Understanding the Universe seems to be a fundamental question for ourspecies. Scientists-- physicists, planetary scientists, and cosmologists lead the quest for answers about the origin of the Universe and the space in general. Yet, the search for answers to big questions requires multidisciplinary approaches.

We are able to map the human genome and we are able to learn about small particles such as nanoparticles. Yet, the unifying equation or theory that explains the Universe and all there is--and thus our own existence is not in our hands.
Read the complete article about why we seek to learn about the universe in my hubpage blog MSantana

Saturday, July 30, 2011

Gardening with Wildlife: Attracting Butterflies

Habitats such as prairies and wet prairies, wetlands and all sizes of native gardens are particularly welcoming to butterflies--and can help with their conservation.

You will notice that plants preferred by butterflies have a flower or influorescence (group of flowers) that resembles a landing structure.These plants flowers are many times as attractive as their butterfly pollinators. Imagine all sort of colors from humble daisies and margarites, to attractive gay feathers, purple cone flowers.

Read more
Gardening with Wildlife: Attracting Butterflies http://msantana.hubpages.com/_s3qd5g750028/hub/Gardening-with-Wildlife-Attracting-Butterflies

Biofuel business a growing sector

The potential for the biofuel industry is enormous. Currently, biofuels provide less net energy in comparison to coal. Ethanol provides 60% of energy compared to coal while biodiesel provides 86% (Bourne, 41), yet the abundance of biomass in the planet suggests that biofuels could meet consumers’ needs if managed appropriately.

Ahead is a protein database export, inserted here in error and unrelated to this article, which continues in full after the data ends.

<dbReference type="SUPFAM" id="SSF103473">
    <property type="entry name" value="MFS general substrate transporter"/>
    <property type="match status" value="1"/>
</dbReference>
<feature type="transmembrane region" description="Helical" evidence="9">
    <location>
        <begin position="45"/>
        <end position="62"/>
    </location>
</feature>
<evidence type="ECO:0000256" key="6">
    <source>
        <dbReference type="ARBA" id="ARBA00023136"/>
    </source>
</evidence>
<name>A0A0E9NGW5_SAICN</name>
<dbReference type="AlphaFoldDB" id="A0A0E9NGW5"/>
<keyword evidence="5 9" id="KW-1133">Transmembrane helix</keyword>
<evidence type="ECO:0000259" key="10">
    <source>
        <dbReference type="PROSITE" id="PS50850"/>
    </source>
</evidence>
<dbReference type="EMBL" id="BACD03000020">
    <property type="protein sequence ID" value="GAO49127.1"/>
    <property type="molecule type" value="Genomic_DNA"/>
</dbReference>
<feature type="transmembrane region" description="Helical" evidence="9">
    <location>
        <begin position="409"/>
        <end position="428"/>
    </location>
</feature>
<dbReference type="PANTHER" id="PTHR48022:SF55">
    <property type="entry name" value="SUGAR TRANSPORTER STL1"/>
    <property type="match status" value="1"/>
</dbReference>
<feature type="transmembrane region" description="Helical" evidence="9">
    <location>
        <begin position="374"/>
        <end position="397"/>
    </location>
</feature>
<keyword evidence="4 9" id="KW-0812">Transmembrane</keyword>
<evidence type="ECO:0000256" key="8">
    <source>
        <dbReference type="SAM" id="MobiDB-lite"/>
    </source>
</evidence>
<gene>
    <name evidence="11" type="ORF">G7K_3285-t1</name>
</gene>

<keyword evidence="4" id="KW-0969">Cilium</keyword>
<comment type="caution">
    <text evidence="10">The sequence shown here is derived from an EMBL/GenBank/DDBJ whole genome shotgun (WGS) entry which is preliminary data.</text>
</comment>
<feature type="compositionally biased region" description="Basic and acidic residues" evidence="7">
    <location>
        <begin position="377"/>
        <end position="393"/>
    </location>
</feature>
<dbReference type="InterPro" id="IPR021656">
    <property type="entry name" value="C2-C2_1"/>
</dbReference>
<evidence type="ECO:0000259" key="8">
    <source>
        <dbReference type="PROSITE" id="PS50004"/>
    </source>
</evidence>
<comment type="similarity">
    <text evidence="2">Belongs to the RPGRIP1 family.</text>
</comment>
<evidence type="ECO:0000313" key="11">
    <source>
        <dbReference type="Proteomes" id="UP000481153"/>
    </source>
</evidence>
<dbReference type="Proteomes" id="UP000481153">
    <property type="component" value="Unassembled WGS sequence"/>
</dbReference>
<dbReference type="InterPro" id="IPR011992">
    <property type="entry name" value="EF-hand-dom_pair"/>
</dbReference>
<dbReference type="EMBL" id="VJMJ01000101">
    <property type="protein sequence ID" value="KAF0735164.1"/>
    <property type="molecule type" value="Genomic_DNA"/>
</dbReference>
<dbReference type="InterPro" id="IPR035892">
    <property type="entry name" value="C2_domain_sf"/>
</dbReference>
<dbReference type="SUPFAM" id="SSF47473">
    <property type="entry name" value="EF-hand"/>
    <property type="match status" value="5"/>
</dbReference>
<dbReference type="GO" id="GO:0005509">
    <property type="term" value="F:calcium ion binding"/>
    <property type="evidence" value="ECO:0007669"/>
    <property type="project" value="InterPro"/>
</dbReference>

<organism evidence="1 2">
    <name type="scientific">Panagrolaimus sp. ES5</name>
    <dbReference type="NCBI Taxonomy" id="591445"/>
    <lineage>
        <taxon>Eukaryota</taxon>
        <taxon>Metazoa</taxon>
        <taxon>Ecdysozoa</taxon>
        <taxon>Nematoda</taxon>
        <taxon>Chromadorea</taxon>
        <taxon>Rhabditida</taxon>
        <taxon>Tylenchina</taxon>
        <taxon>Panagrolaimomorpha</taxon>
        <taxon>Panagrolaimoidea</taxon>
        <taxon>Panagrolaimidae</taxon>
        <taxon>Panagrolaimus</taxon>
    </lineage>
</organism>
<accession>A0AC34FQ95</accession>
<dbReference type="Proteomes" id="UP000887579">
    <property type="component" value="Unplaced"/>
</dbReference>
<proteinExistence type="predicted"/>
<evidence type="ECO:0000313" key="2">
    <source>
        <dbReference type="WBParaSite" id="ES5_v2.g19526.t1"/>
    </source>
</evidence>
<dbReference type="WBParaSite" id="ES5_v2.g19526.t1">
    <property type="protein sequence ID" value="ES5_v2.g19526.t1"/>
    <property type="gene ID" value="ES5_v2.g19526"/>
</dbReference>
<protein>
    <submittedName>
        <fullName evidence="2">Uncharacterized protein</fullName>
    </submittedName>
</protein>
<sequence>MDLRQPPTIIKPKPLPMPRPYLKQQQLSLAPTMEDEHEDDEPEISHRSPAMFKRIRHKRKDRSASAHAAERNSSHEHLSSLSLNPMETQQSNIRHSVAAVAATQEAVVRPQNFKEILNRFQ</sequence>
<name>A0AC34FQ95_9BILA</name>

Innovations and decrease in cost competitiveness in comparison to current fossil fuels may allow the broad implementation of biofuels as alternative fuels in the transportation sector as well as in the power sector (electricity/gas).

Friday, July 29, 2011

Helping Those Amazing Hummingbirds: Hummingbird Feeders


The best long-term strategy to help hummingbirds in their migration routes is planting flowers, specially perennials. Flowers are however not always available for these tiny travelers, thus complementing their diets with sugar solutions help them to survive. Read more Helping Those Amazing Hummingbirds: Hummingbird Feeders

Tuesday, July 26, 2011

Green economy, technology and the future




In 2009, a group of economists calculated that we need 22 billion to reduce climate change (Source: video by The Economist and X-Plane). What do you think other economists, business people, and politicians would say about such spending?The video shows how many new green business we have and the trends looking toward the future. Is it good? Is that the solution we need?